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St. Aelfflaed, Abbess of Whitby
(AD 653-714)

Aelfflaed was the youngest daughter of King Oswiu of Northumbria and his second wife, St. Enflaed. She was scarcely a year old when vowed by her father to the service of God in perpetual virginity, as a thank-offering for his victory over the pagan Mercians at the Battle of Winwaed (near Leeds) in AD 655; a triumph which liberated his country and established Christianity in it. Aelfflaed was at once consigned to the care of the holy abbess, St. Hilda, her second cousin, then living at Hartlepool. Her dowry was twelve estates, where holy men and women could carry on spiritual warfare and pray for the peace of the nation. Two years later, Hilda built the famous double monastery of Whitby, from this new found wealth.

At Whitby Abbey, Aelfflaed, never regretting her destiny, lived for sixty years, first as a learner and, afterwards, as a teacher of monastic holiness. She succeeded Hilda as abbess in AD 680. St. Trumwin, formerly a missionary bishop amongst the Picts, assisted her in the management of her monastery, where he rested from his labours and where he was buried. Once when deprived, by illness, of the use of her limbs, Aelfflaed was cured by the girdle of St. Cuthbert of Lindisfarne which he sent to her. This girdle also cured one of the nuns of an intolerable pain in the head. Aelfflaed worked a winding-sheet for Cuthbert in return and sent it to him.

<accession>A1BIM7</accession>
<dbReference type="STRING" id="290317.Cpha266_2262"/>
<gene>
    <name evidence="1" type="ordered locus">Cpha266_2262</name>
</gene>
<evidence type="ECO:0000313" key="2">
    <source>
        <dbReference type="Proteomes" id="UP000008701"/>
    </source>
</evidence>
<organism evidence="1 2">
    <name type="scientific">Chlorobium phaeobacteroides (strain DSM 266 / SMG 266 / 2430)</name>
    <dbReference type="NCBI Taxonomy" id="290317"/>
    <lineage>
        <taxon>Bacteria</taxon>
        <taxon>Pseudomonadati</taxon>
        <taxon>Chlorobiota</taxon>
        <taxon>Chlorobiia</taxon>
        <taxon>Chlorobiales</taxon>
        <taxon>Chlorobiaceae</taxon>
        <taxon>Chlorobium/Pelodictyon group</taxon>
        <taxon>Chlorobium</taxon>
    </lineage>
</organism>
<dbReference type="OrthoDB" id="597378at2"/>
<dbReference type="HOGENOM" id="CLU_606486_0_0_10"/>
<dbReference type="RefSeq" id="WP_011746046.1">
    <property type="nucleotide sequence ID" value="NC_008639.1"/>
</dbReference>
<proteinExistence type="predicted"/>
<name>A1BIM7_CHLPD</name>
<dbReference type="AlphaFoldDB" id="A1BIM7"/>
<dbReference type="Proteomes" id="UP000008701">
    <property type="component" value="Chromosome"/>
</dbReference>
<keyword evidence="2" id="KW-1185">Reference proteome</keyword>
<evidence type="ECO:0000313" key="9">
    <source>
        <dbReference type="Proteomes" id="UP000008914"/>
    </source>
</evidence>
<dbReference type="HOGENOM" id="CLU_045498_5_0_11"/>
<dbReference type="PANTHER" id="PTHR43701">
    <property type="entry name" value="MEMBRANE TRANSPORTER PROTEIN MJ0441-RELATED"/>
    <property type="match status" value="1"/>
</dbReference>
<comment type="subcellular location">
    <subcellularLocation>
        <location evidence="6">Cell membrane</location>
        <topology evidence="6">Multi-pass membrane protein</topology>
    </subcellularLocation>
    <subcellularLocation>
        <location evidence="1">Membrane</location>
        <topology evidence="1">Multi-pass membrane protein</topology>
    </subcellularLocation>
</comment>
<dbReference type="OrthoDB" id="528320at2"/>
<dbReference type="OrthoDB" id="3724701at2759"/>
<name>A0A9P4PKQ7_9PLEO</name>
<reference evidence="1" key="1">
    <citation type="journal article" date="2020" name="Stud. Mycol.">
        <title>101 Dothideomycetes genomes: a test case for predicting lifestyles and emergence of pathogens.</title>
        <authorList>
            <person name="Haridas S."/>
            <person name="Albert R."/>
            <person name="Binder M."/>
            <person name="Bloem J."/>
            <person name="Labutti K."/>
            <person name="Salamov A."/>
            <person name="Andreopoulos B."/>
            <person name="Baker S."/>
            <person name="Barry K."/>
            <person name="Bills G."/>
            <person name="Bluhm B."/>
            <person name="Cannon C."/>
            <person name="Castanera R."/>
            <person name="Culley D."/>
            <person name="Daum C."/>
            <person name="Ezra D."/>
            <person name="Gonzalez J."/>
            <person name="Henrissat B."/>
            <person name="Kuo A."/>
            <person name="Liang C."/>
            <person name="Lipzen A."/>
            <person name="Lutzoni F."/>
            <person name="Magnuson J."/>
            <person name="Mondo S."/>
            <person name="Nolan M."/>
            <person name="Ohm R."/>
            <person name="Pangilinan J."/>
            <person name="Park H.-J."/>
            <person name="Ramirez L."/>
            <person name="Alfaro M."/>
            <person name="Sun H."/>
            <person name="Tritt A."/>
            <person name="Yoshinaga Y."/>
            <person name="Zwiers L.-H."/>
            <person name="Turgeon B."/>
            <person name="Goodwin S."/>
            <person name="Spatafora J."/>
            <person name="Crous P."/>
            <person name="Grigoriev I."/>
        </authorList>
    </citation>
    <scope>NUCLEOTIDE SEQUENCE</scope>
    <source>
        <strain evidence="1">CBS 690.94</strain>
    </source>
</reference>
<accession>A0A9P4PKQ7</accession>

Theodore, Archbishop of Canterbury, wrote to Aelfflaed, Abbess of Whitby, asking her to befriend St. Wilfred (the Elder) when he was recalled from exile by her brother, King Aldfrith of Northumbria. The king again quarrelled with Wilfred, but on his deathbed he sent for Aelfflaed, and she afterwards declared at a council of prelates that her brother in his last hours desired a reconciliation.

Aelfflaed outlived Wilfred and also her friend, St. Cuthbert, who died in AD 687. She was present at his translation in AD 698 and wrapped him in a linen cloth. She herself died at Whitby on 8th February AD 714.

Edited from Agnes Dunbar's "A Dictionary of Saintly Women" (1904).

 

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